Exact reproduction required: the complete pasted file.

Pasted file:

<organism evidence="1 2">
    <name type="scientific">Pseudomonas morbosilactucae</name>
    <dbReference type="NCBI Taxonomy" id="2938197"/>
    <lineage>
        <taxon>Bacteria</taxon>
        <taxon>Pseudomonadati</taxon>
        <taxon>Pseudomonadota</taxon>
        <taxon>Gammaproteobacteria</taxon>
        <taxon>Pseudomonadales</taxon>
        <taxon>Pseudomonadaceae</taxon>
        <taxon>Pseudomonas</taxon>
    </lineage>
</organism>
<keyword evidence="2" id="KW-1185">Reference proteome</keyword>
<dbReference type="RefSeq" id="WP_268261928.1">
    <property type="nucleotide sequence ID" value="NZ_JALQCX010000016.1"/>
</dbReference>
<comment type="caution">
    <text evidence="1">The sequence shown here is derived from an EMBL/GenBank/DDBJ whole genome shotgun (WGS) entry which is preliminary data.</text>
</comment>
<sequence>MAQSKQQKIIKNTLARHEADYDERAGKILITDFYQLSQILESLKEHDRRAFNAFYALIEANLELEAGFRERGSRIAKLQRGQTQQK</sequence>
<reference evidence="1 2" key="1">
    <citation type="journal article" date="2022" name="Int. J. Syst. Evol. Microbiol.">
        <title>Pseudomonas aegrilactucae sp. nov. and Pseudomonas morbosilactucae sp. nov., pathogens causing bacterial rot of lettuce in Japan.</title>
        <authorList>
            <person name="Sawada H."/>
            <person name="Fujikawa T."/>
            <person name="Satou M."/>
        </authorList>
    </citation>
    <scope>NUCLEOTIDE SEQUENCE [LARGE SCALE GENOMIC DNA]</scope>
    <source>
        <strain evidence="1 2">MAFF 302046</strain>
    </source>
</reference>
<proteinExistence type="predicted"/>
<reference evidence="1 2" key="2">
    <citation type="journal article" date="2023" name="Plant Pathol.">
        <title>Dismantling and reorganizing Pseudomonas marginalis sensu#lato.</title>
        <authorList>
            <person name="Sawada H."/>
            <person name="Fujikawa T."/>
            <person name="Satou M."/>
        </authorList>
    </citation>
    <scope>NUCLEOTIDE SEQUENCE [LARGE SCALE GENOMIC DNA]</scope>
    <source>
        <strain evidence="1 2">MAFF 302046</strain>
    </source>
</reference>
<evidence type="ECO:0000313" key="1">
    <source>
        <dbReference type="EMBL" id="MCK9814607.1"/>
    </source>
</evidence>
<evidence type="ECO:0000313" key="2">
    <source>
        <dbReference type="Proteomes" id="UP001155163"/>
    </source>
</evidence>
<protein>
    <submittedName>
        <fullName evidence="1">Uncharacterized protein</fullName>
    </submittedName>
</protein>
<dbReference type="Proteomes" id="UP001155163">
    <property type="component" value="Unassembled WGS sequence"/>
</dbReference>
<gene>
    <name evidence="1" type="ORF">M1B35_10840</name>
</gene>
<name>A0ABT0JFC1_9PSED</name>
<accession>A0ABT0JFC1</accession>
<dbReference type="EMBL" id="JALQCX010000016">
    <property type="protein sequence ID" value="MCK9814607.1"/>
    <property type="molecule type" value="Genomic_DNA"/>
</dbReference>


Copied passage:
<organism evidence="1 2">
    <name type="scientific">Pseudomonas morbosilactucae</name>
    <dbReference type="NCBI Taxonomy" id="2938197"/>
    <lineage>
        <taxon>Bacteria</taxon>
        <taxon>Pseudomonadati</taxon>
        <taxon>Pseudomonadota</taxon>
        <taxon>Gammaproteobacteria</taxon>
        <taxon>Pseudomonadales</taxon>
        <taxon>Pseudomonadaceae</taxon>
        <taxon>Pseudomonas</taxon>
    </lineage>
</organism>
<keyword evidence="2" id="KW-1185">Reference proteome</keyword>
<dbReference type="RefSeq" id="WP_268261928.1">
    <property type="nucleotide sequence ID" value="NZ_JALQCX010000016.1"/>
</dbReference>
<comment type="caution">
    <text evidence="1">The sequence shown here is derived from an EMBL/GenBank/DDBJ whole genome shotgun (WGS) entry which is preliminary data.</text>
</comment>
<sequence>MAQSKQQKIIKNTLARHEADYDERAGKILITDFYQLSQILESLKEHDRRAFNAFYALIEANLELEAGFRERGSRIAKLQRGQTQQK</sequence>
<reference evidence="1 2" key="1">
    <citation type="journal article" date="2022" name="Int. J. Syst. Evol. Microbiol.">
        <title>Pseudomonas aegrilactucae sp. nov. and Pseudomonas morbosilactucae sp. nov., pathogens causing bacterial rot of lettuce in Japan.</title>
        <authorList>
            <person name="Sawada H."/>
            <person name="Fujikawa T."/>
            <person name="Satou M."/>
        </authorList>
    </citation>
    <scope>NUCLEOTIDE SEQUENCE [LARGE SCALE GENOMIC DNA]</scope>
    <source>
        <strain evidence="1 2">MAFF 302046</strain>
    </source>
</reference>
<proteinExistence type="predicted"/>
<reference evidence="1 2" key="2">
    <citation type="journal article" date="2023" name="Plant Pathol.">
        <title>Dismantling and reorganizing Pseudomonas marginalis sensu#lato.</title>
        <authorList>
            <person name="Sawada H."/>
            <person name="Fujikawa T."/>
            <person name="Satou M."/>
        </authorList>
    </citation>
    <scope>NUCLEOTIDE SEQUENCE [LARGE SCALE GENOMIC DNA]</scope>
    <source>
        <strain evidence="1 2">MAFF 302046</strain>
    </source>
</reference>
<evidence type="ECO:0000313" key="1">
    <source>
        <dbReference type="EMBL" id="MCK9814607.1"/>
    </source>
</evidence>
<evidence type="ECO:0000313" key="2">
    <source>
        <dbReference type="Proteomes" id="UP001155163"/>
    </source>
</evidence>
<protein>
    <submittedName>
        <fullName evidence="1">Uncharacterized protein</fullName>
    </submittedName>
</protein>
<dbReference type="Proteomes" id="UP001155163">
    <property type="component" value="Unassembled WGS sequence"/>
</dbReference>
<gene>
    <name evidence="1" type="ORF">M1B35_10840</name>
</gene>
<name>A0ABT0JFC1_9PSED</name>
<accession>A0ABT0JFC1</accession>
<dbReference type="EMBL" id="JALQCX010000016">
    <property type="protein sequence ID" value="MCK9814607.1"/>
    <property type="molecule type" value="Genomic_DNA"/>
</dbReference>